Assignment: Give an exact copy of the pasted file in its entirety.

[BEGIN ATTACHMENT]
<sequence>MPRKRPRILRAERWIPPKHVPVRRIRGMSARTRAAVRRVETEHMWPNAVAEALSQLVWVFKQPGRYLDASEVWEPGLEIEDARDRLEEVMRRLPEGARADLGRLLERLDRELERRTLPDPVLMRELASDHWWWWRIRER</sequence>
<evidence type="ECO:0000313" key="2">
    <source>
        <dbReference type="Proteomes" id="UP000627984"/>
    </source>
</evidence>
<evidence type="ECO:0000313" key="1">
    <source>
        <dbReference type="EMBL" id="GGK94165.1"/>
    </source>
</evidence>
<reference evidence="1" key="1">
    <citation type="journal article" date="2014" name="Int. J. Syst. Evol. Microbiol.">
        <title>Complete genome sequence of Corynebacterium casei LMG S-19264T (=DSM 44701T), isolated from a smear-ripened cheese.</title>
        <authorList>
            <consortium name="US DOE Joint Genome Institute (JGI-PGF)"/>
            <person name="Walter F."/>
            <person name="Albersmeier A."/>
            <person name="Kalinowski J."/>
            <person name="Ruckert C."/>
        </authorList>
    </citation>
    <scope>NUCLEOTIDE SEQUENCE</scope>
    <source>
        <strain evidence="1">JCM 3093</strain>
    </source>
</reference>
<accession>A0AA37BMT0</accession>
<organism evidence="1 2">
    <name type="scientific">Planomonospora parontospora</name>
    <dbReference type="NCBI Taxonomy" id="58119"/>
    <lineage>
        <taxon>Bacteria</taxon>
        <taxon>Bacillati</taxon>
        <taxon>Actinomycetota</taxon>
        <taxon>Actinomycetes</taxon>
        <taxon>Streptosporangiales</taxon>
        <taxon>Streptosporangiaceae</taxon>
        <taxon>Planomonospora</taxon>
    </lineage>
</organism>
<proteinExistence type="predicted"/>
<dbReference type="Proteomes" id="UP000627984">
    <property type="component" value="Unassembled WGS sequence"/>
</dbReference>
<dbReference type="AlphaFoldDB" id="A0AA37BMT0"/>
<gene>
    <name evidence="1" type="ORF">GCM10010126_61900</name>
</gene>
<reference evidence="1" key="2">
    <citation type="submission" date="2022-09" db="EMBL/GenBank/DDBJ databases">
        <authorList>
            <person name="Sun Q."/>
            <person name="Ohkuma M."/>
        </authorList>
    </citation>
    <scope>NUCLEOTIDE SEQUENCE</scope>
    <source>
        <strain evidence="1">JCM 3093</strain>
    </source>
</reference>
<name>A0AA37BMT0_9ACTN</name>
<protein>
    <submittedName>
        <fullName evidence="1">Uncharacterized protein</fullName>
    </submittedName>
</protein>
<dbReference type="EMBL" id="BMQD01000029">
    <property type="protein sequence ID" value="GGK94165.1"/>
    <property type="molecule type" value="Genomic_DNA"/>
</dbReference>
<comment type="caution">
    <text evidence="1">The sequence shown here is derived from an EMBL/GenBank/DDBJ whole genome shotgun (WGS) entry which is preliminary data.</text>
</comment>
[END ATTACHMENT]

<sequence>MPRKRPRILRAERWIPPKHVPVRRIRGMSARTRAAVRRVETEHMWPNAVAEALSQLVWVFKQPGRYLDASEVWEPGLEIEDARDRLEEVMRRLPEGARADLGRLLERLDRELERRTLPDPVLMRELASDHWWWWRIRER</sequence>
<evidence type="ECO:0000313" key="2">
    <source>
        <dbReference type="Proteomes" id="UP000627984"/>
    </source>
</evidence>
<evidence type="ECO:0000313" key="1">
    <source>
        <dbReference type="EMBL" id="GGK94165.1"/>
    </source>
</evidence>
<reference evidence="1" key="1">
    <citation type="journal article" date="2014" name="Int. J. Syst. Evol. Microbiol.">
        <title>Complete genome sequence of Corynebacterium casei LMG S-19264T (=DSM 44701T), isolated from a smear-ripened cheese.</title>
        <authorList>
            <consortium name="US DOE Joint Genome Institute (JGI-PGF)"/>
            <person name="Walter F."/>
            <person name="Albersmeier A."/>
            <person name="Kalinowski J."/>
            <person name="Ruckert C."/>
        </authorList>
    </citation>
    <scope>NUCLEOTIDE SEQUENCE</scope>
    <source>
        <strain evidence="1">JCM 3093</strain>
    </source>
</reference>
<accession>A0AA37BMT0</accession>
<organism evidence="1 2">
    <name type="scientific">Planomonospora parontospora</name>
    <dbReference type="NCBI Taxonomy" id="58119"/>
    <lineage>
        <taxon>Bacteria</taxon>
        <taxon>Bacillati</taxon>
        <taxon>Actinomycetota</taxon>
        <taxon>Actinomycetes</taxon>
        <taxon>Streptosporangiales</taxon>
        <taxon>Streptosporangiaceae</taxon>
        <taxon>Planomonospora</taxon>
    </lineage>
</organism>
<proteinExistence type="predicted"/>
<dbReference type="Proteomes" id="UP000627984">
    <property type="component" value="Unassembled WGS sequence"/>
</dbReference>
<dbReference type="AlphaFoldDB" id="A0AA37BMT0"/>
<gene>
    <name evidence="1" type="ORF">GCM10010126_61900</name>
</gene>
<reference evidence="1" key="2">
    <citation type="submission" date="2022-09" db="EMBL/GenBank/DDBJ databases">
        <authorList>
            <person name="Sun Q."/>
            <person name="Ohkuma M."/>
        </authorList>
    </citation>
    <scope>NUCLEOTIDE SEQUENCE</scope>
    <source>
        <strain evidence="1">JCM 3093</strain>
    </source>
</reference>
<name>A0AA37BMT0_9ACTN</name>
<protein>
    <submittedName>
        <fullName evidence="1">Uncharacterized protein</fullName>
    </submittedName>
</protein>
<dbReference type="EMBL" id="BMQD01000029">
    <property type="protein sequence ID" value="GGK94165.1"/>
    <property type="molecule type" value="Genomic_DNA"/>
</dbReference>
<comment type="caution">
    <text evidence="1">The sequence shown here is derived from an EMBL/GenBank/DDBJ whole genome shotgun (WGS) entry which is preliminary data.</text>
</comment>